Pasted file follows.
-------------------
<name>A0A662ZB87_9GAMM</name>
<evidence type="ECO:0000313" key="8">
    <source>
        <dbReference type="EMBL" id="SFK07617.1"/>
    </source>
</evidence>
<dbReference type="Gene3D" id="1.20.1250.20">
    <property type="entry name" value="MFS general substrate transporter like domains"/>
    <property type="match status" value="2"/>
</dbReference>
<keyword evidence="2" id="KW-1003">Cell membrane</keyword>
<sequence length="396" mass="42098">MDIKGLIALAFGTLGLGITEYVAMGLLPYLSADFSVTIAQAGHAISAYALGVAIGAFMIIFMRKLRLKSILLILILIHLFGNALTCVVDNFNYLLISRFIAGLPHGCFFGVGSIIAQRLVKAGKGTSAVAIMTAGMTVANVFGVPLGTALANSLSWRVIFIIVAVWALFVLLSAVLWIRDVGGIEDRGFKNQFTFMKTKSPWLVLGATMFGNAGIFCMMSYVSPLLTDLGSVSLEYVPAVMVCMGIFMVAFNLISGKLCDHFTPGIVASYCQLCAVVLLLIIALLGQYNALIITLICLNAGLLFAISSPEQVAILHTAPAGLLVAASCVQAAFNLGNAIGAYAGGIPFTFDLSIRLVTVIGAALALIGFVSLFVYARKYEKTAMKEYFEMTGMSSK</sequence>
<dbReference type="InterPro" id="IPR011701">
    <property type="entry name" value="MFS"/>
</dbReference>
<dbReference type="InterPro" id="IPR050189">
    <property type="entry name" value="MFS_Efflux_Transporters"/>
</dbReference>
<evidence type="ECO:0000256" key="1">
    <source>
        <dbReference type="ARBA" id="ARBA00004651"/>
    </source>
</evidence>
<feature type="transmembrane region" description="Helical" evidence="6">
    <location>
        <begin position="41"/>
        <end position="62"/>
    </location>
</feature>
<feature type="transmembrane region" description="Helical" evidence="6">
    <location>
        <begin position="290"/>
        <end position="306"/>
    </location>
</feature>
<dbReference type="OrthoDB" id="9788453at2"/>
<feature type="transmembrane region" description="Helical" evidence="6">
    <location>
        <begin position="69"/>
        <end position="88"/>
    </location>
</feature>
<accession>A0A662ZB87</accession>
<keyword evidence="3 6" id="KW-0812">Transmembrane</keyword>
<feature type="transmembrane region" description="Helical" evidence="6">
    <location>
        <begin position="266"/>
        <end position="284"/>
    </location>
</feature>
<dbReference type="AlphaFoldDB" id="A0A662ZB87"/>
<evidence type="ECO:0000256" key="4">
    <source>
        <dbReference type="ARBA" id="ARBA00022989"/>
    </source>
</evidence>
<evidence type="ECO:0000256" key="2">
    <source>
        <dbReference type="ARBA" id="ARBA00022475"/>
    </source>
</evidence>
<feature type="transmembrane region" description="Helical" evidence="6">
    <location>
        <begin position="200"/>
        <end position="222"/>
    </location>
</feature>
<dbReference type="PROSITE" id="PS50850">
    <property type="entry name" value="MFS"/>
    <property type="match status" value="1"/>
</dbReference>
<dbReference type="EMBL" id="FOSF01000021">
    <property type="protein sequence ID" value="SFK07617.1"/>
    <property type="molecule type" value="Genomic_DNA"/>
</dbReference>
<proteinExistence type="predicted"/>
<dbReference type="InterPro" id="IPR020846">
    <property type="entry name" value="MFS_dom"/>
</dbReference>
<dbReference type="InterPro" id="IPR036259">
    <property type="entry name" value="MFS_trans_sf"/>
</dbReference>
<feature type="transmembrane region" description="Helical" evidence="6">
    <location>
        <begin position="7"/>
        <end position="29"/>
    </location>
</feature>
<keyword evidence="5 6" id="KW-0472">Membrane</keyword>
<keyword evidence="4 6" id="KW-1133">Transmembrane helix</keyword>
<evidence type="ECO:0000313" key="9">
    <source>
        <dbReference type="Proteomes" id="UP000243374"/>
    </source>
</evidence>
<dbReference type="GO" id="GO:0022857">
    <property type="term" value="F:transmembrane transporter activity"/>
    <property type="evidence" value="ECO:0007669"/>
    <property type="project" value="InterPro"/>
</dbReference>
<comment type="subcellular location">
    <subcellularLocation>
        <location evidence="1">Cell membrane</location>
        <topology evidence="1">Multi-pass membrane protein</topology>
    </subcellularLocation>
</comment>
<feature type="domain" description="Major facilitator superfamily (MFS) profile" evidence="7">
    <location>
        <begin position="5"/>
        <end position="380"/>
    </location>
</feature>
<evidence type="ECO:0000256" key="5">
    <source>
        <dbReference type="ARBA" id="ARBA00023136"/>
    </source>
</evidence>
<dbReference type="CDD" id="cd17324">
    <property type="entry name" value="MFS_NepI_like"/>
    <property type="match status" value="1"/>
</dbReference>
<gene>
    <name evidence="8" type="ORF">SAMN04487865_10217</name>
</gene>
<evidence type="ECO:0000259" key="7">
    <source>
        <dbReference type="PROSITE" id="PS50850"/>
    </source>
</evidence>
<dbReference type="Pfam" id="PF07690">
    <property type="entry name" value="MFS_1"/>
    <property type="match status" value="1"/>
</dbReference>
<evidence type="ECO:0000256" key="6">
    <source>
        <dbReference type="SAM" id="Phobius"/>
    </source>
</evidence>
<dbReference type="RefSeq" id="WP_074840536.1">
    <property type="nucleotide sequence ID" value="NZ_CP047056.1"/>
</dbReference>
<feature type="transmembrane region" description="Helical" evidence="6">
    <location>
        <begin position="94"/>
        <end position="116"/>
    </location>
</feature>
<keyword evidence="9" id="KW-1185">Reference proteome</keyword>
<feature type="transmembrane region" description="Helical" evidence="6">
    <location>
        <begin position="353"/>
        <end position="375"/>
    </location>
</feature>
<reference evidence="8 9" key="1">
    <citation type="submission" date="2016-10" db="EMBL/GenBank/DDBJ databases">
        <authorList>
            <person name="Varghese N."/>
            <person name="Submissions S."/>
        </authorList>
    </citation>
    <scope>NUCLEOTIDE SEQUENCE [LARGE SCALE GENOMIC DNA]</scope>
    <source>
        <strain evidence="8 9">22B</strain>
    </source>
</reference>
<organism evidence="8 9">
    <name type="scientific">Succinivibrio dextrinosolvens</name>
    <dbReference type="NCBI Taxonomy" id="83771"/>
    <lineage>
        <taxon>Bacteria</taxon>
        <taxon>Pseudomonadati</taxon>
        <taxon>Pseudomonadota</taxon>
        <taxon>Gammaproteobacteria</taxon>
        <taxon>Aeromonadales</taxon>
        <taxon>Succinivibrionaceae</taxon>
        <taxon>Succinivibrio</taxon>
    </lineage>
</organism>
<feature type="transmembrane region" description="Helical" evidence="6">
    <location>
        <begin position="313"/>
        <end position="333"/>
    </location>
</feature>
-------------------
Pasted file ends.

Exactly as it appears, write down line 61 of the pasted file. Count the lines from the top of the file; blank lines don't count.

</evidence>